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Fay Avenue Properties, LLC v. Travelers Property Casualty Co. of America

United States District Court, S.D. California

July 1, 2014

FAY AVENUE PROPERTIES, LLC, et al., Plaintiffs,
v.
TRAVELERS PROPERTY CASUALTY COMPANY OF AMERICA, Defendant.

ORDER REGARDING JOINT STATEMENT OF DISCOVERY DISPUTE REGARDING LA JOLLA SPA MD, INC.'S RESPONSES TO INTERROGATORIES, REQUESTS FOR PRODUCTION OF DOCUMENTS AND REQUESTS FOR ADMISSION ORDER REGARDING JOINT STATEMENT OF DISCOVERY DISPUTE REGARDING TRUSTEE OF FAY AVENUE PROPERTIES LLC'S BANKRUPTCY ESTATE'S RESPONSES TO INTERROGATORIES

WILLIAM V. GALLO, Magistrate Judge.

On June 13, 2014, Plaintiffs Trustee of Fay Avenue Properties Bankruptcy Estate ("Fay Ave"), and La Jolla Spa MD, Inc. ("LJ Spa") and Defendant Travelers Property Casualty Company of America ("Defendant") filed Joint Statements for Determination of Discovery Disputes. One Joint Statement involves LJ Spa's Responses to Defendant's Interrogatories, Requests for Production of Documents, and Requests for Admission. The other Joint Statement involves Fay Ave's Responses to Defendant's Interrogatories. The Court, having reviewed the Joint Statements, the authorities cited therein, the discovery requests and the re-sponses thereto, and the documents attached to the Joint Statements, and GOOD CAUSE APPEARING, HEREBY ORDERS as follows:

I

DISCUSSION

A. Waiver of Discovery Objections The Court observes that most of Fay Ave's and LJ

Spa's responses to Defendant's discovery requests state objections such as vague, ambiguous, overbroad, unduly burdensome, oppressive as to scope and time, compound, etc. Additionally, many of the responses invoke the attorney-client privilege and work product doctrine. Further, the responses contain language stating "subject to and without waiving these objections, (Plaintiff) responds as follows:, " and "(Plaintiff) will produce non-privileged responsive documents within its custody and control."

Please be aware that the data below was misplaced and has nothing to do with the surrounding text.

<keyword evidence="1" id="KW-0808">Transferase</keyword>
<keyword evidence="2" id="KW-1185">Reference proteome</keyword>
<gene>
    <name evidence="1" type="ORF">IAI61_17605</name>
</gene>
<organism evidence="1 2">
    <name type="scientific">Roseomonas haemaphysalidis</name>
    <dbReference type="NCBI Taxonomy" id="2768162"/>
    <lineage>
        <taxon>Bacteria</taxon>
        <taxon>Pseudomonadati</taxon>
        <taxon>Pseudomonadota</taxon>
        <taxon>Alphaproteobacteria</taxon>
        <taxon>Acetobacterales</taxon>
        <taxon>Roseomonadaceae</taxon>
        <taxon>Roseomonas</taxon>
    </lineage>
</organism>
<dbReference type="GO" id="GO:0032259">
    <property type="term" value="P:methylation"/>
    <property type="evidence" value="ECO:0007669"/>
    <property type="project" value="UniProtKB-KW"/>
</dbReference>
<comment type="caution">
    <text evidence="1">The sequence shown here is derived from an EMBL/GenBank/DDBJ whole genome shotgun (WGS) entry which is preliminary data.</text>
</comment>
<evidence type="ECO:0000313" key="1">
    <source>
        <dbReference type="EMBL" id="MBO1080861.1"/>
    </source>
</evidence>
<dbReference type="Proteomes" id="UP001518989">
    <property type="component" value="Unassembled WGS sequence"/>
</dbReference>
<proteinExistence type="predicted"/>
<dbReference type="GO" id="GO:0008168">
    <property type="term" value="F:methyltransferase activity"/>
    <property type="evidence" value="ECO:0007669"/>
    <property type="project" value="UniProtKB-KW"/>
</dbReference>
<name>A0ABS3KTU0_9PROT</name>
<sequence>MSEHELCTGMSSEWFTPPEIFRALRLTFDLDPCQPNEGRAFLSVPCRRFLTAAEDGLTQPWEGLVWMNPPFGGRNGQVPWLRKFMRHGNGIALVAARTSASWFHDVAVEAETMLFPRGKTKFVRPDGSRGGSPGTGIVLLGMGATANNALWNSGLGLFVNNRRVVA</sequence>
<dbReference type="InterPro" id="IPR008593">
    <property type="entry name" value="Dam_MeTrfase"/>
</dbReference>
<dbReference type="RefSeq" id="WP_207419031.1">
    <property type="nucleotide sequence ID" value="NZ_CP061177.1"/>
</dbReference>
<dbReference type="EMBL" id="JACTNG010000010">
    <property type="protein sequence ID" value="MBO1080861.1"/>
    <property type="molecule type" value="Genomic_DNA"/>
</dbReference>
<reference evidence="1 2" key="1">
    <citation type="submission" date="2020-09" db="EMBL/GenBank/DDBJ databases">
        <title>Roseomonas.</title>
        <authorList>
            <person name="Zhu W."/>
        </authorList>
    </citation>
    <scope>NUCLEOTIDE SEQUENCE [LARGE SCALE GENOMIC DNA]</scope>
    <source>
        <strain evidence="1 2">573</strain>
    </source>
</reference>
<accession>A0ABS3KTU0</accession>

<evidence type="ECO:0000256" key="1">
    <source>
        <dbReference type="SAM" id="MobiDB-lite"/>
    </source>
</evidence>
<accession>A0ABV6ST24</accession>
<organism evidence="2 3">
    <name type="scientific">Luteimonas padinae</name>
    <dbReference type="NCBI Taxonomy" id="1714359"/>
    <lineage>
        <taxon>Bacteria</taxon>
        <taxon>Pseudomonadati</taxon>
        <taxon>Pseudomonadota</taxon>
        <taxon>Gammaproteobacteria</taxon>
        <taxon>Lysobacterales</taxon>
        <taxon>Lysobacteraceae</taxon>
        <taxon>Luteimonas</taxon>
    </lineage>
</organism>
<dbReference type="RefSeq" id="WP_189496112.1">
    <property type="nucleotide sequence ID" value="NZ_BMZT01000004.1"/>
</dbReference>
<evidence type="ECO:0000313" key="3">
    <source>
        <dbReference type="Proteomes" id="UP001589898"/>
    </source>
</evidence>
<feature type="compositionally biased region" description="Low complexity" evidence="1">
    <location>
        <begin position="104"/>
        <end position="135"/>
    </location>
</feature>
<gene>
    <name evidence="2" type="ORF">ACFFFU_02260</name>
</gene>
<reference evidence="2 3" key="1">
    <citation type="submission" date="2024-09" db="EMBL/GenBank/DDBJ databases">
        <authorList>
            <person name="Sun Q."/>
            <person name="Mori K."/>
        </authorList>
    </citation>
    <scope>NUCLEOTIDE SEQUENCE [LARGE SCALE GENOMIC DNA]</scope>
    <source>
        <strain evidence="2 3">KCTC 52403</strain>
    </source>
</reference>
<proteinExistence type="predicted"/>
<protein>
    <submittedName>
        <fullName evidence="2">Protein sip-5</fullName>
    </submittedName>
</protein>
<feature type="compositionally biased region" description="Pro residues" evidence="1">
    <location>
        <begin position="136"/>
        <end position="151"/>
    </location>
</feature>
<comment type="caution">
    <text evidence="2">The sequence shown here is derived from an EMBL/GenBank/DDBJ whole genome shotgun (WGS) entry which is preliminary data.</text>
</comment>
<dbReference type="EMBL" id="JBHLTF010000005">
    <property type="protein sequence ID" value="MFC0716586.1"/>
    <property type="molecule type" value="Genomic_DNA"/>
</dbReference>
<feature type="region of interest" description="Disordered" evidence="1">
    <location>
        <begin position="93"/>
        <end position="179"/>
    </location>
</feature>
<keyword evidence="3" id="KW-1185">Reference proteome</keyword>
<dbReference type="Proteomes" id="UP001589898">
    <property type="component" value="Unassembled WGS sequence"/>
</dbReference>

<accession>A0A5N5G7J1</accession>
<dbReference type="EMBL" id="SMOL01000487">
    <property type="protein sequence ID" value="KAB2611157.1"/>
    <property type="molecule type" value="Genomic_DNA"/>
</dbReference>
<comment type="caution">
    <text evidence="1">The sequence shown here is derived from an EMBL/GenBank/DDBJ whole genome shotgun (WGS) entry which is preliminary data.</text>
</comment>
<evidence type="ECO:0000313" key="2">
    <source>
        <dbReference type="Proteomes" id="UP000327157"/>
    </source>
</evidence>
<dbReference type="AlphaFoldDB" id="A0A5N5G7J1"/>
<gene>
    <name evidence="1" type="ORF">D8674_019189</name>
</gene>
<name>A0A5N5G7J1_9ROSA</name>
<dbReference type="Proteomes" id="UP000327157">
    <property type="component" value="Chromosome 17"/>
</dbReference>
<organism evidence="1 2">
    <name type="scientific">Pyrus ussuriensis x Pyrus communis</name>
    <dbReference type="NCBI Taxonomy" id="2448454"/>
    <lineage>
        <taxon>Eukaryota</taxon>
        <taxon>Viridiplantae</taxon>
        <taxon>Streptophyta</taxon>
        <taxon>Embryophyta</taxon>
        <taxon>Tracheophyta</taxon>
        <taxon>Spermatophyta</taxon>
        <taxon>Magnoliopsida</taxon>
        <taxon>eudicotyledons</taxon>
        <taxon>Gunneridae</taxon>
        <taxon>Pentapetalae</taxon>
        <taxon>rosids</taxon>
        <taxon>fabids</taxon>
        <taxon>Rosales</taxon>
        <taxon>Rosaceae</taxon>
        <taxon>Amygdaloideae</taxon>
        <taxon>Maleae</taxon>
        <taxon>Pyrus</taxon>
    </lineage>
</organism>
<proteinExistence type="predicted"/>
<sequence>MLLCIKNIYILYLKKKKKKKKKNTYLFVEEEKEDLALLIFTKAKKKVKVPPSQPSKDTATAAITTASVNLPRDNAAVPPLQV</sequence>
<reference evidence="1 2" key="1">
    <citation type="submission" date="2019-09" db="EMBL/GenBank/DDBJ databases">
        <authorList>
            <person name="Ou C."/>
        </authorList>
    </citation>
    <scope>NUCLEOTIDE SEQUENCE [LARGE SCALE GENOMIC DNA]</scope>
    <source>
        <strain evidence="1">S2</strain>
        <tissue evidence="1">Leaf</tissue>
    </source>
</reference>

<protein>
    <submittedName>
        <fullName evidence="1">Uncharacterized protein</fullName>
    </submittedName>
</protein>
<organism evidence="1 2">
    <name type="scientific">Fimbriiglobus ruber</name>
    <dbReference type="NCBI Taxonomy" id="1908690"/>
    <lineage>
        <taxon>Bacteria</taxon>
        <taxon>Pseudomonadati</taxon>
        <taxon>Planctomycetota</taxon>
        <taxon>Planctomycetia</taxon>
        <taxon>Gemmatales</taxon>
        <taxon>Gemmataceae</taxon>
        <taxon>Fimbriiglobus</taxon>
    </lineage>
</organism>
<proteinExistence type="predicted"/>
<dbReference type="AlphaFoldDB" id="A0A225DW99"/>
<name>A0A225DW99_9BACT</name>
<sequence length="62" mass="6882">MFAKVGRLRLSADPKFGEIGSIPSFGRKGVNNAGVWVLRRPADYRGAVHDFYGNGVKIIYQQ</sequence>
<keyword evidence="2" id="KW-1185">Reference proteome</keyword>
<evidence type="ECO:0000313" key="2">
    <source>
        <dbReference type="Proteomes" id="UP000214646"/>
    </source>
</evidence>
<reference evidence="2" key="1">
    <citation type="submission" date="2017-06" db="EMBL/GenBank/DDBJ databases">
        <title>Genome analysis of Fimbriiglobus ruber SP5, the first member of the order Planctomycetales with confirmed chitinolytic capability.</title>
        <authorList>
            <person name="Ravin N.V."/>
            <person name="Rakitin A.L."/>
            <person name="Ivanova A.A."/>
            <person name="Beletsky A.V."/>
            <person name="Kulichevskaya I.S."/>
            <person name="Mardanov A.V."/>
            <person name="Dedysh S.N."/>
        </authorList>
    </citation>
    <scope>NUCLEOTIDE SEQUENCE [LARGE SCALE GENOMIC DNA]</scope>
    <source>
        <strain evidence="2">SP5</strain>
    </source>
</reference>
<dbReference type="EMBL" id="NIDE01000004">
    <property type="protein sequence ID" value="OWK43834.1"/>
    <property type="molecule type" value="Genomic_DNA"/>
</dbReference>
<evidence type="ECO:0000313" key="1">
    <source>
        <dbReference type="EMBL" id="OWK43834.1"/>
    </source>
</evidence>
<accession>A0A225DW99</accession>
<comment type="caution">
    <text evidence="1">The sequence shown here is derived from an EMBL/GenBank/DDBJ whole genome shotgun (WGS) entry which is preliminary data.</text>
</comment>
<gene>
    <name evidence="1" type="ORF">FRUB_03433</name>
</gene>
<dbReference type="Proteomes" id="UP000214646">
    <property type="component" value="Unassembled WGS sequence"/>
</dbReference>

Conditional responses and/or the purported reservation of rights by Plaintiffs is improper and ultimately has the effect of waiving Plaintiffs' objections to the discovery requests. Sprint Communications Co. v. Comcast Cable Communications, LLC, 2014 WL 545544 at *2 (D. KS 2014)("Sprint I"), modified 2014 WL 569963 (D. KS 2014)("Sprint II"). 11cv2389

The Court recognizes that it is common practice among attorneys to respond to discovery requests by asserting objections and then responding to the discovery requests "subject to" and/or "without waiving" their objections. This practice is confusing and misleading. Moreover, it has no basis in the Federal Rules of Civil Procedure. Sprint I, 2014 WL 545544 at *2.

The responses are confusing and misleading because, for example, when a party responds to an interrogatory that is "subject to" and "without waiving its objections, " the propounder of the interrogatory is "left guessing as to whether the responding party has fully or only partially responded to the interrogatory." Estridge v. Target Corp., 2012 WL 527051 at *1-2 (S.D. FL 2012). Similarly, with respect to requests for production of documents, a response "subject to" and "without waiving objections, " leaves the requesting party to guess whether the producing party has produced all responsive documents, or only some responsive documents and withheld others on the basis of the objections. Sprint I, 2014 WL 545544 at *2, Rodriguez v. Simmons, 2011 WL 1322003 at *7 (E.D. Cal. 2011)(Defendant's objections to requests for production of documents did not comply with the Federal Rules of Civil Procedure because the responses to the requests for production of documents did not clearly state that the documents had already been produced, or exist, but are not being withheld based on other interposed objections.)